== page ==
Employment and infrastructure needs show California’s dilemma 

It was just coincidence that Gov. Jerry Brown unveiled a billion-dollar tax proposal on the same day that the Legislature’s budget analyst released a long report on the state’s infrastructure crisis.

It was, however, a timely juxtaposition. Brown was responding to economic woes as politicians often do, with a news conference, a quick-hit plan and assurances that it will make things better.

Legislative Analyst Mac Taylor, however, was indirectly telling politicians what they should do to improve long-term prosperity — upgrade transportation, education, water and flood-control systems.

It’s very questionable whether Brown’s proposal to change the way corporations are taxed, give tax credits to employers for new hires and grant manufacturers a sales tax break can be enacted, since it needs some Republican votes.

Brown and Democratic legislators implied unmistakably that one motive is to show voters that they’re feeling their economic pain, while setting up Republicans for blame in next year’s legislative elections if they block the tax swap. Brown also wants business support for a tax increase ballot measure next year.

Even were Democrats’ motives pure as winter snow in the Sierra, however, and even were their plan to become law, its economic impact is very questionable. Independent studies of employment subsidies, such as the “enterprise zone” program, indicate that their lasting benefits are scant.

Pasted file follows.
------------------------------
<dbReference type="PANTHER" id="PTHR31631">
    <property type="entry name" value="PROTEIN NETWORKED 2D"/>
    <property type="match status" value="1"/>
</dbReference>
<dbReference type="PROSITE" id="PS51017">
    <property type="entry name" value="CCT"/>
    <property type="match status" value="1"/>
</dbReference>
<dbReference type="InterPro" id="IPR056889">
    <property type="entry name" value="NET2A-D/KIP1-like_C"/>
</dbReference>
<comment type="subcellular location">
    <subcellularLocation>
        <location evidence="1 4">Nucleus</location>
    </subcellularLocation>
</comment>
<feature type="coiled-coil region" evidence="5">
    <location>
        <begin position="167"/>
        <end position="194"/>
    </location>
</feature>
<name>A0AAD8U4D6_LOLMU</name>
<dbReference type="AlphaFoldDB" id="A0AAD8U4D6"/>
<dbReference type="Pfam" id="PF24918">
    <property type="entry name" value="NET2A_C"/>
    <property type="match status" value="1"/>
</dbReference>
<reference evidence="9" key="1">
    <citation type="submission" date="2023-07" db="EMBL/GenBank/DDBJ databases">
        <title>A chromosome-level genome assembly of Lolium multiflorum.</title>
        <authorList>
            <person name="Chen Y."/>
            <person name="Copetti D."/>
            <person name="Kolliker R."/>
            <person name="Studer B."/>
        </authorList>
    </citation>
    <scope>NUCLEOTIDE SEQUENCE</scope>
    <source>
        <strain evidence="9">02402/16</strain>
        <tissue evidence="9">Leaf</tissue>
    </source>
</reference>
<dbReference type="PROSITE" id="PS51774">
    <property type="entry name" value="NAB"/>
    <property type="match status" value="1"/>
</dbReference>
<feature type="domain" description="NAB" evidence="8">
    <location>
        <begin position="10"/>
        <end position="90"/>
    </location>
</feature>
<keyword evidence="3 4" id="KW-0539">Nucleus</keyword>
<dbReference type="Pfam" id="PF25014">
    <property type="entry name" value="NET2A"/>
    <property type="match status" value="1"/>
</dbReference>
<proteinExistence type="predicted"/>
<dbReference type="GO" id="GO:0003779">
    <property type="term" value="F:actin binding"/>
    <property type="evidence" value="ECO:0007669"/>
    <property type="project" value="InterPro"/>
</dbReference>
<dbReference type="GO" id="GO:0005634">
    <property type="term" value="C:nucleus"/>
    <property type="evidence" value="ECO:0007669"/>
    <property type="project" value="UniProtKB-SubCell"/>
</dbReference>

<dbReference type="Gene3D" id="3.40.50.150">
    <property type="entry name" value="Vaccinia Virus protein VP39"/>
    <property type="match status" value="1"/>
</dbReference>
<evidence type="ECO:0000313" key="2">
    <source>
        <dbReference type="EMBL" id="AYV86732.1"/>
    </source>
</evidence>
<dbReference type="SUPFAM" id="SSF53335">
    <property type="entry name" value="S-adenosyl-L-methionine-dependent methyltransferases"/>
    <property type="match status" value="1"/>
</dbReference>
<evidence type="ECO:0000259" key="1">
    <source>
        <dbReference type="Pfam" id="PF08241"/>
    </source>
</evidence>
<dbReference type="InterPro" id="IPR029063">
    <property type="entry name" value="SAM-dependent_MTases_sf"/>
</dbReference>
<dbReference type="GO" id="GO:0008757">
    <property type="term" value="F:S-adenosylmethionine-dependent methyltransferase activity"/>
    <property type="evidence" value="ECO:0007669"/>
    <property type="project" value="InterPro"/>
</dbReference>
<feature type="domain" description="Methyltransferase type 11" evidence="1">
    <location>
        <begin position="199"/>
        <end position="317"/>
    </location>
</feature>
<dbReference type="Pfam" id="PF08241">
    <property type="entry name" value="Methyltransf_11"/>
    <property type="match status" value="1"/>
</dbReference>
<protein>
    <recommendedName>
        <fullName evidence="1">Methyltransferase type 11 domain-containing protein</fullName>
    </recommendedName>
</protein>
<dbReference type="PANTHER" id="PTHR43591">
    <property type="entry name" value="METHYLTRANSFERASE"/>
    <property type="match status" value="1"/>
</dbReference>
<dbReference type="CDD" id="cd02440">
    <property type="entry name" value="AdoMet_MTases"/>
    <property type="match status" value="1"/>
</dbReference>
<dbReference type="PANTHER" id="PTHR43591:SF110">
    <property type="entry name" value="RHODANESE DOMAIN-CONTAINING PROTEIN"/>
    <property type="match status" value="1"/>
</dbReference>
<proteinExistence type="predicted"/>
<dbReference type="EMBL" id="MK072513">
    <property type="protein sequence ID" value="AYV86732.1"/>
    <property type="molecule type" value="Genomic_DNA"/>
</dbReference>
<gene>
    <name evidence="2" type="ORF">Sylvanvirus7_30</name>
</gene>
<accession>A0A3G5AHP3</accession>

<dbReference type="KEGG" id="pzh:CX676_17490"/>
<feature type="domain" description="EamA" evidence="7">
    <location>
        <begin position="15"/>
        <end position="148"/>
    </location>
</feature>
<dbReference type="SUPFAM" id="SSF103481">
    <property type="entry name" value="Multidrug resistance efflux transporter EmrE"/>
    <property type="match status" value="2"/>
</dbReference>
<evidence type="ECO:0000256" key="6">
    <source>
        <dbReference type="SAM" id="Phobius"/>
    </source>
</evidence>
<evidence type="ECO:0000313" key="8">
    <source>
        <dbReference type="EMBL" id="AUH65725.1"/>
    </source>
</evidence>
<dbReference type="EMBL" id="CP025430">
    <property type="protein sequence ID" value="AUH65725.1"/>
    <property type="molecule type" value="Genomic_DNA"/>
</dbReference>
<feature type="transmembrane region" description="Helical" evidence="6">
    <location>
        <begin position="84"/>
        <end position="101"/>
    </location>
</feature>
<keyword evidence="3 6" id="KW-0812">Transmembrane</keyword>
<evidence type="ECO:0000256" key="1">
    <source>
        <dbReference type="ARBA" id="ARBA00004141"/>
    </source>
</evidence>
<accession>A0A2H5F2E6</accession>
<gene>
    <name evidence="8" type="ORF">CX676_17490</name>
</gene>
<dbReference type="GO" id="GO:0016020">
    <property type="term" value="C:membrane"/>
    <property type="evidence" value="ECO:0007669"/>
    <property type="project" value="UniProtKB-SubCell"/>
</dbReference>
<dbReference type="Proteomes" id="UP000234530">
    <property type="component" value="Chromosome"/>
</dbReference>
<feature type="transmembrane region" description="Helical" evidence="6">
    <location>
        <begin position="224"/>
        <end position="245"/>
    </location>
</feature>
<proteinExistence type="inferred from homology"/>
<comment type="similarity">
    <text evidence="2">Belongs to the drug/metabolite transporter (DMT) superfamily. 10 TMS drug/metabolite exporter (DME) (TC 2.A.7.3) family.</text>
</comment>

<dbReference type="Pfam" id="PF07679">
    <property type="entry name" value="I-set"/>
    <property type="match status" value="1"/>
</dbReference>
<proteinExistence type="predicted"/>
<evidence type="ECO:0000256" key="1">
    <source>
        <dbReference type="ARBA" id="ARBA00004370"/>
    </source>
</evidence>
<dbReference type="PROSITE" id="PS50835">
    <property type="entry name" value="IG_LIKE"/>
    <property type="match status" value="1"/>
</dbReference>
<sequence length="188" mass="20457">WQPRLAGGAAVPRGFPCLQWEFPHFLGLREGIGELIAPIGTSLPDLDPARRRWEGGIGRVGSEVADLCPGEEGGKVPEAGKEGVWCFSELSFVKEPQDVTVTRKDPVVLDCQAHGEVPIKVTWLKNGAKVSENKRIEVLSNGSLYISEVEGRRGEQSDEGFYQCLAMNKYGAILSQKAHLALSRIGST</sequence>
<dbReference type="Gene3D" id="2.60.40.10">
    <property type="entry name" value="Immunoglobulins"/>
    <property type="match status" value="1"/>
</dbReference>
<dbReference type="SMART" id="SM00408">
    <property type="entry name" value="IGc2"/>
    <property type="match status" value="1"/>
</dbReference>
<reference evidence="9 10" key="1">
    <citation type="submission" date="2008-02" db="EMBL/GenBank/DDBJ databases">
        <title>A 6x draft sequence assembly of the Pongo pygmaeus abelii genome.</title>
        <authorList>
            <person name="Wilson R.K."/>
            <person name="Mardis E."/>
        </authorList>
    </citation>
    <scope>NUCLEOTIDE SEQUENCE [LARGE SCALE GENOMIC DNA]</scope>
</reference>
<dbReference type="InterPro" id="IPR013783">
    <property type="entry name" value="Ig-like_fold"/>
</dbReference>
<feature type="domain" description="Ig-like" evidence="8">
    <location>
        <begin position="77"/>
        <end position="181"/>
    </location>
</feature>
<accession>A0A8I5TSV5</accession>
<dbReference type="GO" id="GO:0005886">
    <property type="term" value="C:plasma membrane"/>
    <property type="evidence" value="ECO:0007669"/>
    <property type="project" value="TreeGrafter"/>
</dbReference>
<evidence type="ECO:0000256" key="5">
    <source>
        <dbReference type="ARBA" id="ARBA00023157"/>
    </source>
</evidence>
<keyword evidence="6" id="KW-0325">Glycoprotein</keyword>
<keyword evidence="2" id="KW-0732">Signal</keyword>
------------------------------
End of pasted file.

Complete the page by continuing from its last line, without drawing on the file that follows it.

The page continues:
California needs more than a new tax gimmick to sustainably recover from recession. We need to make ourselves competitive in a global economy.

Balancing state finances, overhauling an anachronistic tax system, streamlining regulation and improving the education system would reassure potential investors. And so would doing something about our decaying infrastructure.

Former Gov. Arnold Schwarzenegger raised the issue and proposed bond issues to deal with it, but we have the nation’s worst credit rating and the cost of repaying bonds already issued or in the pipeline has become a major factor in the chronic budget woes.

Not only do we need to spend tens of billions of dollars on new or improved infrastructure, we also need to spend more on maintaining what we already have — much of it dating back to the governorship of Brown’s father. And because of fiscal constraints, we need to find new ways of paying the heavy cost.

It’s not as sexy as punching a new tax loophole, but it’s the real business of making us competitive again.

Dan Walters’ Sacramento Bee columns on state politics are syndicated by the Scripps Howard News Service.

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